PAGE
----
In the Sixth Mansion, she describes an experience before the crucifix, reflecting that she had never had anything to give God, or to give up for Him, and He consoled her by telling her that He had given her all of His suffering in the Passion so that she could offer them to the Father. St. Teresa wrote that this example "shows that we please our Lord by self-knowledge, by the constant recollection of our poverty and miseries, and by realizing that we possess nothing but what we have received from Him." The "self-knowledge" in that example is much the same as that discussed by Bl. Angela.
Continuing in the same chapter of the Sixth Mansion, St. Teresa remains clearly within that concept of self-knowledge she found in Bl. Angela of Foligno, when she speaks of three graces of a very high order:
"The first of these is a perception of the greatness of God which becomes clearer to us as we witness more of it. Secondly, we gain self-knowledge and humility from seeing how creatures so base as ourselves in comparison with the Creator of such wonders have dared to offend Him in the past or venture to gaze on Him now. The third grace is a contempt for all earthly things unless they are consecrated to the service of so great a God."
Here, St. Teresa is explicit that the self-knowledge that she has in mind is the product of seeing ourselves in comparison with the greatness of God, and how we have dared to offend Him in the past. She is also explicit that we gain both self-knowledge and humility from seeing ourselves in that light.
Later in the Sixth Mansion, St. Teresa cautions that one should never desire or pray to have favors brought by visions, which are a gift and are never deserved. Such a desire shows a lack of humility, which would preclude the possibility of such a vision. In a reference to God's mercy and the self-knowledge of being aware that we are in fact worthy of hell, as in Bl. Angela, she writes:
"I do not believe God will ever bestow these gifts on such a person, as before doing so He always gives thorough self-knowledge. How can that soul, while filled with such lofty aspirations, realize the truth that He has shown it great mercy in not casting it into hell?"
In another reference to self-knowledge and humility, in Chapter 10 of the Sixth Mansion, she is again clear that by "self-knowledge" she is referring to the knowledge that "we have nothing good of ourselves":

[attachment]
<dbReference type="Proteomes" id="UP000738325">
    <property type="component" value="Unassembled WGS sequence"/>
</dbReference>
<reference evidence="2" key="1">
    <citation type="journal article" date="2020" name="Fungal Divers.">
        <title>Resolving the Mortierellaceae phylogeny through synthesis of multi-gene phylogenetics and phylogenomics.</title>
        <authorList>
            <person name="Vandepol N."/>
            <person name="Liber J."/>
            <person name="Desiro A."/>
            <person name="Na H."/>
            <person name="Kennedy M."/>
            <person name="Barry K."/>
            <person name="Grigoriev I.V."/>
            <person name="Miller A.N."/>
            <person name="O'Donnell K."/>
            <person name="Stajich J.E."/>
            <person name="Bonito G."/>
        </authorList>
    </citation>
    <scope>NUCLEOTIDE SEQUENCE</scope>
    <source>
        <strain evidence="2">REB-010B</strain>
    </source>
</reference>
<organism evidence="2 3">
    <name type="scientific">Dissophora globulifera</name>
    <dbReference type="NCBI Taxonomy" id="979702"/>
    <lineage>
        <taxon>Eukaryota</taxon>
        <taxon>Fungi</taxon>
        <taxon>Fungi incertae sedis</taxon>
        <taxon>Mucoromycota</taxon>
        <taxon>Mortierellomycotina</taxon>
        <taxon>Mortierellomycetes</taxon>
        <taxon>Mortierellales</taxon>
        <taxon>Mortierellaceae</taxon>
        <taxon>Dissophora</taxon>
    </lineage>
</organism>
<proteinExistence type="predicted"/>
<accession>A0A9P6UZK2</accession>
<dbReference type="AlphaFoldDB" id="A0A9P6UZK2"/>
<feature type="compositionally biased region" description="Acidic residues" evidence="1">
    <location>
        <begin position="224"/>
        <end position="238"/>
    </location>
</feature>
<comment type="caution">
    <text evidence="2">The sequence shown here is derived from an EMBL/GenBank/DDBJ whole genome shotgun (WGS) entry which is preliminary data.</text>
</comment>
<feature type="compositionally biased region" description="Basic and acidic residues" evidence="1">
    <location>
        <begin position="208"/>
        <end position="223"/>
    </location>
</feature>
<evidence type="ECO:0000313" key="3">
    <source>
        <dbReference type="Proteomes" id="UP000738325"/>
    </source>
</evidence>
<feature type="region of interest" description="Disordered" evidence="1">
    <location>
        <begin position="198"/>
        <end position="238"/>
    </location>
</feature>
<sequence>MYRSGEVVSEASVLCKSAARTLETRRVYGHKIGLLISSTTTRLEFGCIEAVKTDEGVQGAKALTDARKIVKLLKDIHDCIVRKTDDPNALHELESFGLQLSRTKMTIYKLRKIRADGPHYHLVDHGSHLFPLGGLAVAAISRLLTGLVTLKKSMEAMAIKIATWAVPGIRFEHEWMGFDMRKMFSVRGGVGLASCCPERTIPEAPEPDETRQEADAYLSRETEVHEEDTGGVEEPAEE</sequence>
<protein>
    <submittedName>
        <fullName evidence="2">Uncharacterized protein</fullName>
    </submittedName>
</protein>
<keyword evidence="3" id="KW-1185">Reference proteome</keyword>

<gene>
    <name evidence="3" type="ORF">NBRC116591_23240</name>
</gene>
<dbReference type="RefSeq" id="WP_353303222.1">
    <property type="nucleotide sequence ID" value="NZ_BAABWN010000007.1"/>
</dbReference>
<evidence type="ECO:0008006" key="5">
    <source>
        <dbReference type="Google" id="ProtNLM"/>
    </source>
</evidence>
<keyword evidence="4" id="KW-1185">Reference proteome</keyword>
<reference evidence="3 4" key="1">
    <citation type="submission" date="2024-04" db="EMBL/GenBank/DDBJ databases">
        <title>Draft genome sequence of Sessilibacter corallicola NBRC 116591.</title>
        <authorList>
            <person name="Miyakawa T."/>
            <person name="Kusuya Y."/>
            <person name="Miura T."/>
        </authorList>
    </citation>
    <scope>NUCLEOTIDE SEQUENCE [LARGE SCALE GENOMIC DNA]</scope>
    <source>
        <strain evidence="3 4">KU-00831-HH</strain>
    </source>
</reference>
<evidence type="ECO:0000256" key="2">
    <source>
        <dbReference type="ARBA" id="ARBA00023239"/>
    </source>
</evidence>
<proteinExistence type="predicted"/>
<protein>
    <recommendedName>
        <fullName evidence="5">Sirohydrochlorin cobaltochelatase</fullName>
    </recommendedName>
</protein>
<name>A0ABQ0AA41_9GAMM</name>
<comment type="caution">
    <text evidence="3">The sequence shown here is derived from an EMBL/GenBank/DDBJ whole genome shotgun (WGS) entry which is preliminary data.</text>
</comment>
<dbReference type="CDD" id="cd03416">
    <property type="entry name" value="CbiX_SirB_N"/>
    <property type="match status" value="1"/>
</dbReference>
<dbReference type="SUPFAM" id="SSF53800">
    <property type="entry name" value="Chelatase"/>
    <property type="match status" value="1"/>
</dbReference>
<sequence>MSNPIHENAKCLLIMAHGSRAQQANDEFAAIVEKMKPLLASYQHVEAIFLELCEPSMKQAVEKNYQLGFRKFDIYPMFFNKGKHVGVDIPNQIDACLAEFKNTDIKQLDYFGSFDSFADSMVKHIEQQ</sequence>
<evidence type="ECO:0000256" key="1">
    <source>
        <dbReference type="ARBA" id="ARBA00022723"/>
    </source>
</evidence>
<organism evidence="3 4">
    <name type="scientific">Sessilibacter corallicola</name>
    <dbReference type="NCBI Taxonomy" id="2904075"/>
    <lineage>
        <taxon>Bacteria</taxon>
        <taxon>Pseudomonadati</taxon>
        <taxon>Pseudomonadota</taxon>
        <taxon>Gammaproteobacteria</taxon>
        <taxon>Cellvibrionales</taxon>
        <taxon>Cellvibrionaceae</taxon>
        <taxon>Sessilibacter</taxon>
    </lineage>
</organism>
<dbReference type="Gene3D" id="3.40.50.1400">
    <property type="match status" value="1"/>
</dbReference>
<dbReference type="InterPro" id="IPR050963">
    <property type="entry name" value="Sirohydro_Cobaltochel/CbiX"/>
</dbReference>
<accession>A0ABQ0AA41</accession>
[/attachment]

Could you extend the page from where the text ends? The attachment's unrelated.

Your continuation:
"Once, while I was wondering why our Lord so dearly loves the virtue of humility, the thought suddenly struck me, without previous reflection, that it is because God is the supreme Truth and humility is the truth, for it is most true that we have nothing good of ourselves but only misery and nothingness: whoever ignores this, lives a life of falsehood. They that realize this fact most deeply are the most pleasing to God, the supreme Truth, for they walk in the truth. God grant, sisters, that we may have the grace never to lose this self-knowledge! Amen."
Understanding that reference in the context of Bl. Angela's writings, we should see that she is not speaking of a lack of self worth per se, but rather of an awareness that all of our virtues and all of our good are given to us by God's grace. So, St. Teresa says that "our virtues are only lent to us" in The Way of Perfection. Likewise, the Fourth Supplemental Step of the Memorial of Bl. Angela says that God wanted to give her a grace to be useful to all who sought her, and she was afraid that it would make her proud; yet God told her that she was "only its guardian" and that she would have to return it to God to whom it belongs. For both, in saying that we have nothing good of ourselves does not imply that we have no virtues, but rather that all that we have that is good is loaned to us by God's grace, and that we must give account to God for it.
As illustrated here, St. Teresa saw such self-knowledge, always leading to humility, as essential to advancement in prayer and in our closeness to God. She raises the subject in the First Mansion, as quoted at the beginning of this post, and raises it again and again as essential to growth in prayer.
As this series continues -- returning to the metaphors of flight and, specifically, those related to her use of the dove metaphor, the concept of "self-knowledge" will come up again.